Two-Way Turn Lanes Aren’t Passing Lanes

The in basket: Dana Clevenger noted Wednesday’s Road Warrior discussion of how far a person dares go in a two-way left turn lane before turning left and replied, “I get the impression that you are telling people that it is okay to travel in the two-way center turn lane to pass stopped traffic if you go less than 300 feet. This is incorrect. The statute (RCW 46.61.290) prohibits passing any vehicles while traveling in the two-way center turn lane. The 300-foot restriction is a separate offense.”


The in basket: Dana Clevenger noted Wednesday’s Road Warrior discussion of how far a person dares go in a two-way left turn lane before turning left and replied, “I get the impression that you are telling people that it is okay to travel in the two-way center turn lane to pass stopped traffic if you go less than 300 feet. This is incorrect. The statute (RCW 46.61.290) prohibits passing any vehicles while traveling in the two-way center turn lane. The 300-foot restriction is a separate offense.”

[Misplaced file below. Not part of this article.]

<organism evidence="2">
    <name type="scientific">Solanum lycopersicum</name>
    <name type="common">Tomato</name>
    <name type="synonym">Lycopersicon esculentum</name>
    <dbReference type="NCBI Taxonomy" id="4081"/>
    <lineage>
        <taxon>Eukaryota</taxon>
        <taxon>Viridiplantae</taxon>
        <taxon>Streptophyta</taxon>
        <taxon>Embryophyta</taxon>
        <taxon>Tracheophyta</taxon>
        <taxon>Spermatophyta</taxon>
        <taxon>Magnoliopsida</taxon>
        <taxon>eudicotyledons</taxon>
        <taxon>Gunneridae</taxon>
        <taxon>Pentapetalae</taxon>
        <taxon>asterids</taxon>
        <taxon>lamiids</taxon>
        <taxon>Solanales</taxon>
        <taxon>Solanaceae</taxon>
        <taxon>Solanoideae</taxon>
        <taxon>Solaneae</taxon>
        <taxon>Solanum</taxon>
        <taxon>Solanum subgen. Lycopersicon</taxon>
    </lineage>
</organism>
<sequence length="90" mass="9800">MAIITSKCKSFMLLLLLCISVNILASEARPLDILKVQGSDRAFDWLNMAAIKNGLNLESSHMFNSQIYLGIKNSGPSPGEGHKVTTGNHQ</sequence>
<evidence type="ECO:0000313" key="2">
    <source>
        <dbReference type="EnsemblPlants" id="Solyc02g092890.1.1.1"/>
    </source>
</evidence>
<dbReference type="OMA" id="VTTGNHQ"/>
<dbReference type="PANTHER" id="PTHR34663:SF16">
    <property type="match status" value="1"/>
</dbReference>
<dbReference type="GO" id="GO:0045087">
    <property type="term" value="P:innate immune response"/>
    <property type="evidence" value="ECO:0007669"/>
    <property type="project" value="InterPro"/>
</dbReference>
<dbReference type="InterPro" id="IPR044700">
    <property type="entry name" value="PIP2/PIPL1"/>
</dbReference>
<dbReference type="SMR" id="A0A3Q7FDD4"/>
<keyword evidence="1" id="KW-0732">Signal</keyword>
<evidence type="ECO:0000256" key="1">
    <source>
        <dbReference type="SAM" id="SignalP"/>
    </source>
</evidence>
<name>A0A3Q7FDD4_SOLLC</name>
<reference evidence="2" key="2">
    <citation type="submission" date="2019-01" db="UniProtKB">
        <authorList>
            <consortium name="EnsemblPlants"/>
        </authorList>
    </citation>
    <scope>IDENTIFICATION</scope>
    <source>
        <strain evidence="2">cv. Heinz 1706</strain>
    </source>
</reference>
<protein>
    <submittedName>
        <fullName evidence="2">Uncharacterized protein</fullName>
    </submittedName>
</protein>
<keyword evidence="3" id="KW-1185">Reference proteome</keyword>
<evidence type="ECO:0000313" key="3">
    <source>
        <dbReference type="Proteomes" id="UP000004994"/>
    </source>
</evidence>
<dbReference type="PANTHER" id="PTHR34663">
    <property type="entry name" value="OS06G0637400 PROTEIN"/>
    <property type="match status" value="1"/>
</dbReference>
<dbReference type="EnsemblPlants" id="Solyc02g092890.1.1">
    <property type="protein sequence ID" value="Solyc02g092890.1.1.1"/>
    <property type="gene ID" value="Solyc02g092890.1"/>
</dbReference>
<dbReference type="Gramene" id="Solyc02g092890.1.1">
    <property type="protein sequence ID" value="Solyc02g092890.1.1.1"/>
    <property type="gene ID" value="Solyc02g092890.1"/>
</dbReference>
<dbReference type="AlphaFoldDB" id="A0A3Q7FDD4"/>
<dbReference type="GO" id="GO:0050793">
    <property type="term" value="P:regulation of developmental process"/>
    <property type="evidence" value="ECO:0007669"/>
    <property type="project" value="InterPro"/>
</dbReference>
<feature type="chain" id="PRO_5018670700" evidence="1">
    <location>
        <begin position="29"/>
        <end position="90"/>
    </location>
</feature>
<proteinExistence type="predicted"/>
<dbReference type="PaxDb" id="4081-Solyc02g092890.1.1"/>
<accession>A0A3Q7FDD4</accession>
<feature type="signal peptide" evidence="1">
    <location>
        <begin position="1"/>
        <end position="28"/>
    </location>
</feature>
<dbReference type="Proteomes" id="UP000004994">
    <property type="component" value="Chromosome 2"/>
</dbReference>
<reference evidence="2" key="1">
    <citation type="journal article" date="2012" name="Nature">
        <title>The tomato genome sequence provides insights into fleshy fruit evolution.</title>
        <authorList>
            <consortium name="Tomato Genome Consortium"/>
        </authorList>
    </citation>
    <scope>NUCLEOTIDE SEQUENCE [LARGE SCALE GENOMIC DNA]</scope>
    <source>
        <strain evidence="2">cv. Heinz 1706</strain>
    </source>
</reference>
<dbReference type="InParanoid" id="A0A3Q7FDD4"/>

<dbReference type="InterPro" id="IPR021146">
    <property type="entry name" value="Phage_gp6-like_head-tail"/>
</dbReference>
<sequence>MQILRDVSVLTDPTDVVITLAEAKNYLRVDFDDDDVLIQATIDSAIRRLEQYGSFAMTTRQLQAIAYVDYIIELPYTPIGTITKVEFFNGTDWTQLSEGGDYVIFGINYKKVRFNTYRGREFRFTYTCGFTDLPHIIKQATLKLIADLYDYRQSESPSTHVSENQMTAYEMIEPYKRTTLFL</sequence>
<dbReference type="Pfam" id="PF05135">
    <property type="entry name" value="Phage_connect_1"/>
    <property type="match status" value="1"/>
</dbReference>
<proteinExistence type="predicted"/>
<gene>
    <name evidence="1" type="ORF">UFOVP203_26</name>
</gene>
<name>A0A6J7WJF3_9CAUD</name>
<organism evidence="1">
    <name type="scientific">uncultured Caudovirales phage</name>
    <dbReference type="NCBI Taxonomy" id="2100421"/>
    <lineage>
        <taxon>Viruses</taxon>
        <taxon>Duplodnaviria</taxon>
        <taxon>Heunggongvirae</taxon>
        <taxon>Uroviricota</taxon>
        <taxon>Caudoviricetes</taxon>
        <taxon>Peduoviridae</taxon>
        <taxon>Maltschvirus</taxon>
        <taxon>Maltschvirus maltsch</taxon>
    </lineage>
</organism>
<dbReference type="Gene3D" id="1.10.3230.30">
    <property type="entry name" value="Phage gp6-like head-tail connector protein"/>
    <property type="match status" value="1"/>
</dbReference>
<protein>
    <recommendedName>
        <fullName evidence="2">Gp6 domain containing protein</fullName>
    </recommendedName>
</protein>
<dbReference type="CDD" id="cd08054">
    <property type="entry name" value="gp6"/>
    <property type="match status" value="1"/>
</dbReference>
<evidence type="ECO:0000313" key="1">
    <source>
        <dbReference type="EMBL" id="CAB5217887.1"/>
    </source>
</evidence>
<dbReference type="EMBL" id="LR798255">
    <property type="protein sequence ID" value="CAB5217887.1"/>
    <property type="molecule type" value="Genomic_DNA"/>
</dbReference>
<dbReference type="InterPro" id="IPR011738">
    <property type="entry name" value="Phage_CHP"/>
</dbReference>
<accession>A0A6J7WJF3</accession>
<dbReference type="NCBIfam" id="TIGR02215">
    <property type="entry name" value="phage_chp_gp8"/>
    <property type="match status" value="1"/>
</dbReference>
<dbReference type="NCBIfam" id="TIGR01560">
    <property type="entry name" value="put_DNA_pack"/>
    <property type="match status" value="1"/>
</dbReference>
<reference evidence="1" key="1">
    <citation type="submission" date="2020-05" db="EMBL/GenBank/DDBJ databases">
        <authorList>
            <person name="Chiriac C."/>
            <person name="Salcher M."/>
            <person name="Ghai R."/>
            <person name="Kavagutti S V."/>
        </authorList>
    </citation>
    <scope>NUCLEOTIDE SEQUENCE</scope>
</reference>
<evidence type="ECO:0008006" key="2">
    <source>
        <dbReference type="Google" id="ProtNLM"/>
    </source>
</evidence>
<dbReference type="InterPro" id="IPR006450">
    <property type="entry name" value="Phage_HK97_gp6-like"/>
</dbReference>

The out basket: Because I was writing about how far a person can legally travel in a two-way turn lane before turning left, it didn’t occur to me to discuss use of the lane before merging to the right. Passing even one car in a two-way turn lane before merging to the right is illegal. The RCW Dana cites actually reads ” A vehicle shall not be driven in this center lane for the purpose of overtaking or passing another vehicle proceeding in the same direction.” Those last five words seem to allow for passing stopped traffic on your right before turning left, providing you don’t travel more than 300 feet.
But Lt. Pete Fisher of Bremerton police says it’s still a risky thing to do, as someone in the right lane might pull into the center lane at any time. But it’s not an infraction if you turn before going 300 feet.

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